I say this not because carriers need to prevent users from choking wireless networks with BitTorrent; wireless data charges are still way too high for most downloaders to hog 4G bandwidth. I say it because tomorrow's networks are going to need a way to adapt to the different kinds of traffic we are regularly uploading and downloading.

Say you go to a concert, and like the thousands of people there brandishing your smartphone, you record a video that you want to share with friends. You start uploading it, and the phone crawls along as your poorly-balanced, asymmetric data connection contends with the thousands of other people doing the same thing.

In the long term, carriers are going to have to figure out new ways to better match users' activities to the available bandwidth.

Wouldn't it be great if the network could recognise that you're uploading a video, and temporarily reverse your connection so you get a fast and furious upload channel with slow downloads until your upload is done?

Doing so would require the network to be peering a fair bit more closely at the type of traffic you're carrying, which — if the reaction to Telstra's P2P filtering is anything to go by — will have the civil libertarians crying bloody murder. Yet in the long term, carriers are going to have to figure out new ways to better match users' activities to the available bandwidth; given high-speed download streams accessible anywhere, it's only a matter of time until some joker starts saturating the service. Heck, it happens to HFC all the time.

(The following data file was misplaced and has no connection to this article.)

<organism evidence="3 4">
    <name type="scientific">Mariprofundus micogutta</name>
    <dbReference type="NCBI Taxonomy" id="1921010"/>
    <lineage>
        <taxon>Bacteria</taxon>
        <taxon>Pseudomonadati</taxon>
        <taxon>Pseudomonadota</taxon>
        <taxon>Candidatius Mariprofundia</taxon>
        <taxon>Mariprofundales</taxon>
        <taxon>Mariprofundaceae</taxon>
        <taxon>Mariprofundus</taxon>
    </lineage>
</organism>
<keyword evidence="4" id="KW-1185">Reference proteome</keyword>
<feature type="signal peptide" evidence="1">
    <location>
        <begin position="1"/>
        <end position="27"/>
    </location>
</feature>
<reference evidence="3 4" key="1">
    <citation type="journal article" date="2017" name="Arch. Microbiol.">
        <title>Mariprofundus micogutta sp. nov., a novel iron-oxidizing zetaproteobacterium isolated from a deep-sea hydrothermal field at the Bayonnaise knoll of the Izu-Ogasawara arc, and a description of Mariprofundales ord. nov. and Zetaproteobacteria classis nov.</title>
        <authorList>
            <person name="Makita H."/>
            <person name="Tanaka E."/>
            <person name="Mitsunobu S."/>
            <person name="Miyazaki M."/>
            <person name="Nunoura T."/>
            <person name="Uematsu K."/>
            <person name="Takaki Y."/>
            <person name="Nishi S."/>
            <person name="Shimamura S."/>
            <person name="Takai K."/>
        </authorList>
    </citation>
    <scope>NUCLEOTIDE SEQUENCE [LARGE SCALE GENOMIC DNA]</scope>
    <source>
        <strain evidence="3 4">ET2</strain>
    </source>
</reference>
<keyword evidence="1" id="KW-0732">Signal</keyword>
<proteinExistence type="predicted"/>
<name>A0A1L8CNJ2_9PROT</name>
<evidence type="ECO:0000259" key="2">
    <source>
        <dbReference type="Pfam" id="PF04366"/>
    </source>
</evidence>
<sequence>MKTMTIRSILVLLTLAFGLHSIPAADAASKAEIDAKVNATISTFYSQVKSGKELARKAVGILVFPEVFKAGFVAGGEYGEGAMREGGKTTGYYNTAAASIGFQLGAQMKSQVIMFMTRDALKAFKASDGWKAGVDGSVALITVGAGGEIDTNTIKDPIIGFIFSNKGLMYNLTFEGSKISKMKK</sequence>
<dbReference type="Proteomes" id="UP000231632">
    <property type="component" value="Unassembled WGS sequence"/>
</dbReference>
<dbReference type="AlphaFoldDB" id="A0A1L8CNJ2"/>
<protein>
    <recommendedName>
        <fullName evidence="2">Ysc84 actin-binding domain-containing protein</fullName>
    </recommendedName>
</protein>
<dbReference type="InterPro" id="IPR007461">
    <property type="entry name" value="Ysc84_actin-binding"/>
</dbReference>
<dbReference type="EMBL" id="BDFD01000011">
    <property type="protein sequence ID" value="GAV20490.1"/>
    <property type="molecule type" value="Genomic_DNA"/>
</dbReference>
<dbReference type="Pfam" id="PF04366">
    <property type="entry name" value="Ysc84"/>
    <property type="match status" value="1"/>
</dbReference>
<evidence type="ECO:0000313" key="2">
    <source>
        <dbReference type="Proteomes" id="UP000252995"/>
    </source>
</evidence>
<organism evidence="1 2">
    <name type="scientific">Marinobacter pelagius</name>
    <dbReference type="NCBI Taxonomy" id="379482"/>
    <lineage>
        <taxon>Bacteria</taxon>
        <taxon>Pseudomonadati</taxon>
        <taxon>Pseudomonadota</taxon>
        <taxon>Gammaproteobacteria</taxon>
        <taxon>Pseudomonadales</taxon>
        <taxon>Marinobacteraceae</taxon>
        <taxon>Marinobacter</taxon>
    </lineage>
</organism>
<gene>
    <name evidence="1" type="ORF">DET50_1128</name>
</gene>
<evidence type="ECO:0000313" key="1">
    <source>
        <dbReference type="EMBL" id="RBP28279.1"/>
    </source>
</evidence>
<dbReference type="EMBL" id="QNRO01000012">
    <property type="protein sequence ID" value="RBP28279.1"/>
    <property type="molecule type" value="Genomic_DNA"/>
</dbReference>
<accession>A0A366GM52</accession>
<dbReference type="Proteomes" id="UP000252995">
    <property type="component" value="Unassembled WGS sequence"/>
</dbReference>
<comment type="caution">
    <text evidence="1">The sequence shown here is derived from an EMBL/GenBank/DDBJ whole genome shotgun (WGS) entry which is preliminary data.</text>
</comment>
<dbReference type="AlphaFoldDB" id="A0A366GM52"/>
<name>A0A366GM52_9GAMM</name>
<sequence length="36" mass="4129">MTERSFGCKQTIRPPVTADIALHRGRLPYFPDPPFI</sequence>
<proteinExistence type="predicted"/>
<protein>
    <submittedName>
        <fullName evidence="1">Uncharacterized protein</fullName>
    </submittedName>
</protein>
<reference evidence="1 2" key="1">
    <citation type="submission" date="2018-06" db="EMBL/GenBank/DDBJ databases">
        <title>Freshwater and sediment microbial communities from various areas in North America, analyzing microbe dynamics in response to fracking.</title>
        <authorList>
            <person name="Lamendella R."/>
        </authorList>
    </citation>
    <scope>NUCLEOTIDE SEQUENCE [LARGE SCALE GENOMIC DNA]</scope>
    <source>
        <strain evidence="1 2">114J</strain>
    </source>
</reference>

While I was able to get a good upload channel from my perch in Fed Square, this was partly due to 4G's ability to better interweave multiple data streams than 3G can — and because few others in the area would have been using 4G.

If 4G were the default wireless connectivity mode rather than the exception, I rather suspect I would have had the same congestion issues that I and everybody else experience in the CBDs of Melbourne, Sydney, and elsewhere. And this, sadly, would irrevocably compromise the potential of 4G — not as an alternative NBN, but as the mobile extension of whatever NBN is implemented in the future.

What do you think? Would you support better content intelligence to ensure strong 4G performance? Or are we always going to have to put up with wireless broadband as a best-effort network topography?

Editorial standards